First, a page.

Image by Gage Skidmore via Flickr Creative Commons https://www.flickr.com/photos/gageskidmore/

 

Since it is Thanksgiving, I thought I’d post this heartwarming story of love in the 21st Century.

Yesterday, Texas Republican Joe Barton announced that, yes, the nude selfie purporting to show Barton in all of his pasty-white glory was legitimate.

“While separated from my second wife, prior to the divorce, I had sexual relationships with other mature adult women. Each was consensual. Those relationships have ended. I am sorry I did not use better judgment during those days. I am sorry that I let my constituents down.”

Apparently, when Barton was separated from his wife and not yet divorced he boinked several women. In this day and age, that is to be celebrated and we can all breathe a sigh of relief that they were a) adult humans, b) women, and c) that neither Rohypnol nor an Al Franken authored script were used in the affairs. But there are always things we’d rather not imagine:

In addition to the recorded phone conversation, The Post reported that the woman had shared messages she exchanged with the congressman and a cellphone video of the congressman masturbating. The Post, which reviewed the video, said the photograph posted on Tuesday appeared to be a still shot from the video.

According to the Washington Post, Barton sent the video/images to his paramour. At some point, this woman found out there were *surprise* other women, got into contact with them and shared Barton’s opus magnum. Barton found out and reached out to her:

The woman spoke to The Post after the lewd photo was published Tuesday by an anonymous Twitter account. She shared a secretly recorded phone conversation she had with Barton in 2015 in which he warned her against using the explicit materials “in a way that would negatively affect my career.”

There is nothing illegal about this recording, both Texas and D.C. are “one-party consent” jurisdictions which means calls can be recorded so long as one party of the conversation knows the recording is taking place.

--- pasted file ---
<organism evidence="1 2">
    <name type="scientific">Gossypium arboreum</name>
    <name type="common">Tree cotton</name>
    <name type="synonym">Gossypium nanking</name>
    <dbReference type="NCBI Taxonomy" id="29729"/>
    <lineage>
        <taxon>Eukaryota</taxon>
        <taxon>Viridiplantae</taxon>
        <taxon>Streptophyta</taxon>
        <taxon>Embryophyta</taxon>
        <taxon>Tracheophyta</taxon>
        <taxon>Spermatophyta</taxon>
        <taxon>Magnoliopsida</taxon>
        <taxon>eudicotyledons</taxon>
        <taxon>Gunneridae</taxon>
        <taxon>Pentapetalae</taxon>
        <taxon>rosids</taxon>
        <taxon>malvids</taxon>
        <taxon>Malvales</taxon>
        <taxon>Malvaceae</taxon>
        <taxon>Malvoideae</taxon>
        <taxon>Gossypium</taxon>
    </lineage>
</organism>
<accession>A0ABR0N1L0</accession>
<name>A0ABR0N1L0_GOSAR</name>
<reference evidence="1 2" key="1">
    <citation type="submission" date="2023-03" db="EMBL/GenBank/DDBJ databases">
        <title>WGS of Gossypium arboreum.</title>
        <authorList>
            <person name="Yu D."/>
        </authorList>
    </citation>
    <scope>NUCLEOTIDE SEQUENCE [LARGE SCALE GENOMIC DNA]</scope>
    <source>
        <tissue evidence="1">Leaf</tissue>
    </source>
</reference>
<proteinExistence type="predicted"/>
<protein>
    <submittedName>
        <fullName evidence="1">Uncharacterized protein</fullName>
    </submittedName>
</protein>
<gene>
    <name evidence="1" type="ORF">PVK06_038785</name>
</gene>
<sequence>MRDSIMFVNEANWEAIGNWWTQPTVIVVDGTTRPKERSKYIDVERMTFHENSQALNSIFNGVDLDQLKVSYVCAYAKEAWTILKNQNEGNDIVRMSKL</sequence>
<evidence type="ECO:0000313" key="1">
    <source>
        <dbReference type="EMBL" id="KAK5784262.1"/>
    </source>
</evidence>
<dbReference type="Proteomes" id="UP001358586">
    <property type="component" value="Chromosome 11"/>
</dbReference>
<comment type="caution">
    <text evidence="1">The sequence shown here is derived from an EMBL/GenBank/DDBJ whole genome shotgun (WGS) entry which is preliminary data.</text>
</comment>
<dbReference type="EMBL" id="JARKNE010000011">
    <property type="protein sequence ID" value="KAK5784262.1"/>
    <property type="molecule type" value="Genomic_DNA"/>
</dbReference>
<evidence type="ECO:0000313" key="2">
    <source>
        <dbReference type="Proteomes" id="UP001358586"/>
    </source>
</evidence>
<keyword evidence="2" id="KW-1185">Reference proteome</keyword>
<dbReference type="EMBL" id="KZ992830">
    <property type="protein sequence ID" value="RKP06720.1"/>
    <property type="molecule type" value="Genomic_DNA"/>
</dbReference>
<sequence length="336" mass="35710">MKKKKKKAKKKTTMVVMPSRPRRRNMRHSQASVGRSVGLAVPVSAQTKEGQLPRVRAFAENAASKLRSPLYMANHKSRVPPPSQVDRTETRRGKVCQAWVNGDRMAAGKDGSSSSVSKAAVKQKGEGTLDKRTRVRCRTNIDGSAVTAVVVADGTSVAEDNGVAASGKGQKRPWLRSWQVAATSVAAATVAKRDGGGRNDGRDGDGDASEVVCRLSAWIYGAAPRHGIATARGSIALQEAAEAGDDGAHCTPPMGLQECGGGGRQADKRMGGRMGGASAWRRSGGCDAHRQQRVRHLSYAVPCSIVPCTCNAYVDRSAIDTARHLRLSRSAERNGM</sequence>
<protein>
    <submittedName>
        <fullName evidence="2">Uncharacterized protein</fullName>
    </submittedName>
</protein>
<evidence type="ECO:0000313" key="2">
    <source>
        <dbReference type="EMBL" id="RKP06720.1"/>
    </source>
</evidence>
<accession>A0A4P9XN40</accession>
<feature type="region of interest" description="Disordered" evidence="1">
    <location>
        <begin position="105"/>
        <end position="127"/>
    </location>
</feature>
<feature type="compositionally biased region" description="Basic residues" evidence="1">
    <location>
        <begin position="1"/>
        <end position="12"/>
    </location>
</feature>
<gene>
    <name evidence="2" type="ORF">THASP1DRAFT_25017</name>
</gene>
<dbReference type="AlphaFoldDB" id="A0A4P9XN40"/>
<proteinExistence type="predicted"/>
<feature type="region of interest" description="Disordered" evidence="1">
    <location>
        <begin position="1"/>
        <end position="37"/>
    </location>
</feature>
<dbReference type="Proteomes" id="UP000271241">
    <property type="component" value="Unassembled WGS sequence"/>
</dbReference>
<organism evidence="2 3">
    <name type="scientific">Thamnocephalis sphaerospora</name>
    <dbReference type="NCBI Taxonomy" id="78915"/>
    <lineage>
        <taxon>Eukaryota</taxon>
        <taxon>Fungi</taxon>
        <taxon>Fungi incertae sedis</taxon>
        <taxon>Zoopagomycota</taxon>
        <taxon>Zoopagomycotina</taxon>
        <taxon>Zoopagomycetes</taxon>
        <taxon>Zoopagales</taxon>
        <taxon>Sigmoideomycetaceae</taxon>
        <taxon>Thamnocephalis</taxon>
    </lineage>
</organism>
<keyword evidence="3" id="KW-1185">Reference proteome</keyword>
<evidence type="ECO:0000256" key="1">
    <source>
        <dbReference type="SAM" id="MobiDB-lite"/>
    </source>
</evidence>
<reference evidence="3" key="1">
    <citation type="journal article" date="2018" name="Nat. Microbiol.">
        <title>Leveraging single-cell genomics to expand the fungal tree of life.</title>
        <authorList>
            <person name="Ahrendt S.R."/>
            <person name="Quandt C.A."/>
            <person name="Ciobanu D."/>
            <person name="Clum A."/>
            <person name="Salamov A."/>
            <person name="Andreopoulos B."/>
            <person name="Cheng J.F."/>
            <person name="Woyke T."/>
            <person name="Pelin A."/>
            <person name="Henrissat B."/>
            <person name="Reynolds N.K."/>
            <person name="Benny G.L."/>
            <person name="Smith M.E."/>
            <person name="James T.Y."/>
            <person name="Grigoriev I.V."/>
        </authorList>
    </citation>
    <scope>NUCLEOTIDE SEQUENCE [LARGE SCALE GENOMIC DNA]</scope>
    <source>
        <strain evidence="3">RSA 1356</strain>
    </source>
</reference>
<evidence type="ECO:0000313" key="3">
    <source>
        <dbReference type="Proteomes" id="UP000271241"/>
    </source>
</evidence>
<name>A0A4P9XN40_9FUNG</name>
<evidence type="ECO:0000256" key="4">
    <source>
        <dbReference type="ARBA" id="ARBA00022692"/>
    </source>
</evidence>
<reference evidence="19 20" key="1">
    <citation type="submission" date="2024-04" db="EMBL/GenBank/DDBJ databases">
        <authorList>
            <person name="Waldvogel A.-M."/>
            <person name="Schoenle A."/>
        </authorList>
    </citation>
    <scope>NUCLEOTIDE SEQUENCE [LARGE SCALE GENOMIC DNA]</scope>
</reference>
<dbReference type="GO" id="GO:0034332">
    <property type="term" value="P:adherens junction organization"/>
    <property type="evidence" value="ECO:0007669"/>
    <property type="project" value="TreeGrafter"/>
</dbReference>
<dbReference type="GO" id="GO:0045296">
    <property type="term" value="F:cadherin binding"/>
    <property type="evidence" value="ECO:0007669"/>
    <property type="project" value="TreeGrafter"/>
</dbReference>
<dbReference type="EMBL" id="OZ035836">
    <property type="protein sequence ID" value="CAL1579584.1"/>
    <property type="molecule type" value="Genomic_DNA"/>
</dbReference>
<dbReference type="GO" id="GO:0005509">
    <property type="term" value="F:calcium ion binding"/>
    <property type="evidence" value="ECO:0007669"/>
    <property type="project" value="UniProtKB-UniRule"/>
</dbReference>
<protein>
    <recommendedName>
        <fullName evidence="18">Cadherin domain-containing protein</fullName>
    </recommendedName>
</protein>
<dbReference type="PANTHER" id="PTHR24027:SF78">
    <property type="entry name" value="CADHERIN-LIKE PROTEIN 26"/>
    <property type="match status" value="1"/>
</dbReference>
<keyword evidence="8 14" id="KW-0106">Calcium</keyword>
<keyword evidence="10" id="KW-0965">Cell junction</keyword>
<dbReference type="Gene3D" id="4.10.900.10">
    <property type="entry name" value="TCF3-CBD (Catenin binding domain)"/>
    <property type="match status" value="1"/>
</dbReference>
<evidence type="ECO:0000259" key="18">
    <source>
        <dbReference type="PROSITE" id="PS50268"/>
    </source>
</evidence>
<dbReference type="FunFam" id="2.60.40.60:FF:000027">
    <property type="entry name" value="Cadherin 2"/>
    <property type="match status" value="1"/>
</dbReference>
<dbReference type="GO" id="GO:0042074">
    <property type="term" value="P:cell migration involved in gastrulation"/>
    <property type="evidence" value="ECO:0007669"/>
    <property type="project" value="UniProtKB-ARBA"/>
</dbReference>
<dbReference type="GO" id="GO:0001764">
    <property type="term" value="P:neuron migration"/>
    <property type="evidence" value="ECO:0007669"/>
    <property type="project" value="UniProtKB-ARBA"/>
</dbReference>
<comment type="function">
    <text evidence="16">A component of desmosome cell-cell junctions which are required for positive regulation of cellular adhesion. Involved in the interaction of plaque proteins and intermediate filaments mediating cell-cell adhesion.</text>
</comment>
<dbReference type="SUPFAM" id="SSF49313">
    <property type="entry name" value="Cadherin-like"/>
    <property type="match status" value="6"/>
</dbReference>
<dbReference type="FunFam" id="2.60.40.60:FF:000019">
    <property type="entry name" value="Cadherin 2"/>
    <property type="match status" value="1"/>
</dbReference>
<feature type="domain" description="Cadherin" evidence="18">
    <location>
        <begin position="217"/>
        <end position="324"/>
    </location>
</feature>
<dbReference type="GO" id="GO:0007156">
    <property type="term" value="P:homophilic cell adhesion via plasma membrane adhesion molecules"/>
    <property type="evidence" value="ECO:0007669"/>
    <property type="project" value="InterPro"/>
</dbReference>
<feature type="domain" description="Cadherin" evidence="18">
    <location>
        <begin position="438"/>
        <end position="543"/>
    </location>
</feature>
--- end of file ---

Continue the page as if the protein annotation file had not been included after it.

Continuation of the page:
In the 2015 phone call, Barton confronted the woman over her communications with the other women, including her decision to share explicit materials he had sent. In that context, he mentioned the Capitol Police, a comment the woman interpreted as an attempt to intimidate her.

“I want your word that this ends,” he said, according to the recording, adding: “I will be completely straight with you. I am ready if I have to, I don’t want to, but I should take all this crap to the Capitol Hill Police and have them launch an investigation. And if I do that, that hurts me potentially big time.”

“Why would you even say that to me?” the woman responded. “The Capitol Hill police? And what would you tell them, sir?”

Said Barton: “I would tell them that I had a three-year undercover relationship with you over the Internet that was heavily sexual and that I had met you twice while married and had sex with you on two different occasions and that I exchanged inappropriate photographs and videos with you that I wouldn’t like to be seen made public, that you still apparently had all of those and were in position to use them in a way that would negatively affect my career. That’s the truth.”

She is telling people that she felt “threatened.” I’d used the word “forewarned” but, as we’re discovering, women are never in the wrong in these cases so I guess we’ll just have to accept the fact that she was threatened. This is how the reporter for the Washington Post’s article frames it on Twitter: